Blacks in Film and Television

Photo Essay

Cicely Tyson (left) and Maya Angelou (right) in a scene from the television series, Roots, 1977. Courtesy of Photofest.

The invention of film and then television dramatically changed how people view one another. In today's culture, celebrities in the world of the moving image are held to an extremely high level of scrutiny. When they attain success, minority actors are often expected to be representative of an entire race or class of people. As such, African American actors such as Stepin Fetchit and Hattie McDaniel were criticized for playing stereotypes. The stars of television shows such as Julia (Diahann Carroll) and The Cosby Show (Bill Cosby) were asked to be more than TV stars—they were expected to be role models for their race. Likewise, television personalities such as Bryant Gumbel and Oprah Winfrey faced national controversy for comments that, if not for their success, would otherwise have been overlooked because they would have spoken only for themselves. This month's feature looks at African Americans throughout the history of the moving image, examining their successes and the criticism and challenges that accompany being a successful black actor or television personality.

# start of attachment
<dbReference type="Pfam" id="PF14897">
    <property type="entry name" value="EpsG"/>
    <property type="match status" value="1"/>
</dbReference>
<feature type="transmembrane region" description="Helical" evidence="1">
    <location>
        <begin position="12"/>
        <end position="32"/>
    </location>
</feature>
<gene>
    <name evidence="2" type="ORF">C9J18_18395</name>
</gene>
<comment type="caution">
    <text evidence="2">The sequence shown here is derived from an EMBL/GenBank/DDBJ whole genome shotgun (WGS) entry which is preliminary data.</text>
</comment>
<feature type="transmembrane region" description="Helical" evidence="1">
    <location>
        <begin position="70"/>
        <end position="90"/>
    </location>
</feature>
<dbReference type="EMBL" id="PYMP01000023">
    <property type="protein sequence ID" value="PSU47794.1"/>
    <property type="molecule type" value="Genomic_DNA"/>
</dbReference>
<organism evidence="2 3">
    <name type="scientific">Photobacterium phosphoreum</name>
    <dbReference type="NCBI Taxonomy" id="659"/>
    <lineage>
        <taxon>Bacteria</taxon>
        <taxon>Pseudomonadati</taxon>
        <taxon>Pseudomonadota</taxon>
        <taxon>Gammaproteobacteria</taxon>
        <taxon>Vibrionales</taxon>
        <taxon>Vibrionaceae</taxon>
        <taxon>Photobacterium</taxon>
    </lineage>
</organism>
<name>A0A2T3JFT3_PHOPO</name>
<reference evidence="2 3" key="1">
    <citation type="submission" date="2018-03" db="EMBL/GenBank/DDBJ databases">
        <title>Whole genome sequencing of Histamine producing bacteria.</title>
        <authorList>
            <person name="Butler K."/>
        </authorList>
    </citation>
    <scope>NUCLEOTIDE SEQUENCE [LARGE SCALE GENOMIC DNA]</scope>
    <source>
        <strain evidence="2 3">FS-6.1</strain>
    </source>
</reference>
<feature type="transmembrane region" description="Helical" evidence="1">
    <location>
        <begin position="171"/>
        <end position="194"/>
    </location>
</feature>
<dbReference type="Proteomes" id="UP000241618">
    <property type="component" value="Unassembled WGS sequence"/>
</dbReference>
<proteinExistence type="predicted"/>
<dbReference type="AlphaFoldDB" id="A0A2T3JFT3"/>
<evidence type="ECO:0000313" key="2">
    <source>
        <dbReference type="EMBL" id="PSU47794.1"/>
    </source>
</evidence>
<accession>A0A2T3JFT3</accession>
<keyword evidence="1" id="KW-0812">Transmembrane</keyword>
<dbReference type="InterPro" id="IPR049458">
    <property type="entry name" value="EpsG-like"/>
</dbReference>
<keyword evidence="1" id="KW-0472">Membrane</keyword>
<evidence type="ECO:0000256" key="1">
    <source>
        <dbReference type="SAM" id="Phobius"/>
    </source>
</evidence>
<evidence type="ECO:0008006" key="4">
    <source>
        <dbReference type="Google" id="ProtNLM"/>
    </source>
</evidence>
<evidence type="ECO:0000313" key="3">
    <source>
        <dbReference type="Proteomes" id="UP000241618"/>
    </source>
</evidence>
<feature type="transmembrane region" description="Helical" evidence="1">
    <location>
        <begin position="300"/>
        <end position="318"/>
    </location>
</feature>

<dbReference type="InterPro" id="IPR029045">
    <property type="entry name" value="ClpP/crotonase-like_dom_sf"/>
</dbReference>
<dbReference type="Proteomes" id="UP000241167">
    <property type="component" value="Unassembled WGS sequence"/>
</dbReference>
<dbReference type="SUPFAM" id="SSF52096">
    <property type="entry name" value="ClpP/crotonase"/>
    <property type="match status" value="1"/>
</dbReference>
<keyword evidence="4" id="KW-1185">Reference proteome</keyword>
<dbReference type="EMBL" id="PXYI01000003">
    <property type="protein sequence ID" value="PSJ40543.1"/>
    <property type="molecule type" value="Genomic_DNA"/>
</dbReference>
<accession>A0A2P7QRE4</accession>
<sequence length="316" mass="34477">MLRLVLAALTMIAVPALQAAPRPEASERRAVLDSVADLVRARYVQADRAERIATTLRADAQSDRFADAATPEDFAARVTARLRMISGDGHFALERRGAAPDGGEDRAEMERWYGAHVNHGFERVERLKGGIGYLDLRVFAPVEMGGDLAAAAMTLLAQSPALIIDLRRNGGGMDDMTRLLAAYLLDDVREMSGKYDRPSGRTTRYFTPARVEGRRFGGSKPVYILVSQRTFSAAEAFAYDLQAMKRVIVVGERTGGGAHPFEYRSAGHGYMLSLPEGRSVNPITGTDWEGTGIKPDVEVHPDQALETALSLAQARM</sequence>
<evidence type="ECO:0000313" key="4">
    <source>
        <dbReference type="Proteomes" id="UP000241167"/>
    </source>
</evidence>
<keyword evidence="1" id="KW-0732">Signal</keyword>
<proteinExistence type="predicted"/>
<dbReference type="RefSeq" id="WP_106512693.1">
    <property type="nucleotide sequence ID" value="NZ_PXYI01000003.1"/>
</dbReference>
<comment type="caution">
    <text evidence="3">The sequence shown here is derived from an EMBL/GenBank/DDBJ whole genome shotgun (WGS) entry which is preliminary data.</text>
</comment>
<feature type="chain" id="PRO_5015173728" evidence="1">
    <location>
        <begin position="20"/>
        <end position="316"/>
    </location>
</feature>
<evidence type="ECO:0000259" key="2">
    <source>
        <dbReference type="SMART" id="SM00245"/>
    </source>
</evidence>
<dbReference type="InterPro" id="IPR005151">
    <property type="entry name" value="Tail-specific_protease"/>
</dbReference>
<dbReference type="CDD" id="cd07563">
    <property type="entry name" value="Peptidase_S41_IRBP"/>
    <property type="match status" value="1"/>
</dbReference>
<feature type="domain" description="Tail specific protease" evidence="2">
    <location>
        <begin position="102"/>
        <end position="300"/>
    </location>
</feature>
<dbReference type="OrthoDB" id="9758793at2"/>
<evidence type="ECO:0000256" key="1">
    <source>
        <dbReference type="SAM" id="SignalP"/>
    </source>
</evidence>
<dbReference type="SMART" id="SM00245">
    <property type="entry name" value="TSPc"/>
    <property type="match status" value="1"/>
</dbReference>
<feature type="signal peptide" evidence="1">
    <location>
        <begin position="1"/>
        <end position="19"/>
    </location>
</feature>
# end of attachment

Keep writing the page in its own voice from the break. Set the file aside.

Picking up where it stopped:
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The following articles have been selected to help guide readers who want to learn more about African Americans and the history of the moving image. (Access to the following articles is available only to subscribers.)

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